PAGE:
Malawi has enormous talent in art, literature, design and invention. Do these creators fully benefit from their creations? Does the country benefit from the creations of its citizens?
To answer these questions we have to understand what intellectual property is and how a country can benefit from this with proper legislations.
Intellectual property is the creations of the mind, including inventions, literary and artistic works, symbols, names and images used in trade.
It is divided into two.
Industrial property which includes patents for inventions, scientific information, trademarks, industrial designs and geographical indications. Then there is copyright which includes literary works, films, music, artistic works and architectural design.
A landlocked country with a nascent mining sector should consider transforming its economy from exporting raw materials into a knowledge-based economy.
Gifted people must use their talents and intelligence to create and invent. To develop, the country must collect revenue from the works of these gifted people.
Registration of inventions has become a driving force of economy in both developed countries and Malawi ought to take advantage of this to boost its economy. Jamaica has also benefited from reggae music and artists.
Proper intellectual property laws may create a conducive environment for the development of small and medium-sized industries (SMEs), thereby promoting local industry.
Additionally, transfer of technology from industrialised countries to the least developed countries (LDCs) requires a proper intellectual property protection.
Intellectual property becomes one of the solutions for boosting economics in the LDCs. Studies indicate that intellectual property is essential in the development. Intellectual property, therefore, denotes protection of all these creations of the mind.
Malawi has five main intellectual property laws: the Trademarks Act, Patents Act, Trade Description Act, the Registered Designs Act and the Copyright Act.
The Environment Management Act and Competition and Fair Trading Act make minimal reference of intellectual property.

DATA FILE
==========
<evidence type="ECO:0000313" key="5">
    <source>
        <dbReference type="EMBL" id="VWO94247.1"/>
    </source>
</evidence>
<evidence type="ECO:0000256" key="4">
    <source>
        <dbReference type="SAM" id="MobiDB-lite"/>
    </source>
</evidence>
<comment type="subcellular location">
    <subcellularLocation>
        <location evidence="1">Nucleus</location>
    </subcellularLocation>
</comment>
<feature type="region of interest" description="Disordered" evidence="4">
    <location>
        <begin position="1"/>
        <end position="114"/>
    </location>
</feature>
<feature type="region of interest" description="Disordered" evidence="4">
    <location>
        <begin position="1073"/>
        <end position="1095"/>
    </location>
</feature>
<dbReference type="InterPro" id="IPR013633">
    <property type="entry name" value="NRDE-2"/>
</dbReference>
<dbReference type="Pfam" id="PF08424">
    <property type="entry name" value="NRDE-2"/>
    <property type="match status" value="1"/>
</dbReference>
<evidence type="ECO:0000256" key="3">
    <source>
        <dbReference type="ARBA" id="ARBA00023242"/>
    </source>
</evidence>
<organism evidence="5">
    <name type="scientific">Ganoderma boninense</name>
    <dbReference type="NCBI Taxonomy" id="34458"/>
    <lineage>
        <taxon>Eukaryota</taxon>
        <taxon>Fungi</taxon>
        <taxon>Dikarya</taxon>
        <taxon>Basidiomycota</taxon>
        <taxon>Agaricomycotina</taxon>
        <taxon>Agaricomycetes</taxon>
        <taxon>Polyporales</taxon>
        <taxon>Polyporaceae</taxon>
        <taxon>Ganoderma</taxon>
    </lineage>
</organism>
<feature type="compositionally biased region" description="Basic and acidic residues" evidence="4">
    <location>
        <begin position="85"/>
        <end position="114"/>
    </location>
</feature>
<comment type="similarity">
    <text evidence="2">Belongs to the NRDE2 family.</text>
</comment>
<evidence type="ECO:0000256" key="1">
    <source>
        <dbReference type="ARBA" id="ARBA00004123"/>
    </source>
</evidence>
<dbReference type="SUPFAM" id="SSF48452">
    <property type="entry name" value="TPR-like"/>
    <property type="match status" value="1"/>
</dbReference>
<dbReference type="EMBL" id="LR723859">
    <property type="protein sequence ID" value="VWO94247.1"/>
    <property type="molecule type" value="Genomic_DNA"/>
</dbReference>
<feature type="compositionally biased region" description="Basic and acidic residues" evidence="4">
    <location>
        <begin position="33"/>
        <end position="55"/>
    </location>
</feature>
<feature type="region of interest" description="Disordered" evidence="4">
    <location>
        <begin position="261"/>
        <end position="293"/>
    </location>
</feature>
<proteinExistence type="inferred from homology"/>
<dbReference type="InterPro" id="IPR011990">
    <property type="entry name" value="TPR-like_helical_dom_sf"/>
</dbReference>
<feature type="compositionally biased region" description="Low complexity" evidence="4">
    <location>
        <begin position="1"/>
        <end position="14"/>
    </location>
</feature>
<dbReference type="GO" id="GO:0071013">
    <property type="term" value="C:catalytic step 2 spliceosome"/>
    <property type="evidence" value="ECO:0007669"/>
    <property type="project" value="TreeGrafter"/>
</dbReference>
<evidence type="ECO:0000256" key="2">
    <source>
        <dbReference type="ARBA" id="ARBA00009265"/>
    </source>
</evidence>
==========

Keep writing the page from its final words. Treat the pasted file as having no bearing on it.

Among the major acts, the Registrar General’s Office is responsible for the Trademarks Act, Patents Act, the Trade Description Act and the Registered Designs Act.
Copyright Society of Malawi (Cosoma) is responsible for the Copyright Act which protects literary works, films, music, artistic works and architectural design.
However, most of these laws are old and require reviewing. Additionally, the country does not have a law on geographical indications to protect products that are purely Malawian or symbols of what it means to be in Malawi.
We have items like Chambo, Nali, Mzuzu Coffee and maybe even our nsima. These could be protected under goegraphical indications.
We should also consider looking at the protection of our rich traditional knowledge, cultural expressions and genetic resources of Malawi through the intellectual property system. In this context, while enacting laws to protect this, we should also consider the importance of the recording and valuation of traditional knowledge found in the country.
The questions we should be asking ourselves are: how aware are Malawians on intellectual property? How well protective are our laws on intellectual property issues? Do we really seriously look at intellectual property as an area worthy investing in?
Reading manifestos of several political parties in the run-up to yesterday’s tripartite elections of 2019, we see that intellectual property is not a priority area when it comes to the political agenda of developing this country.
By neglecting intellectual property issues, are we not missing one of the real agenda of developing this country? n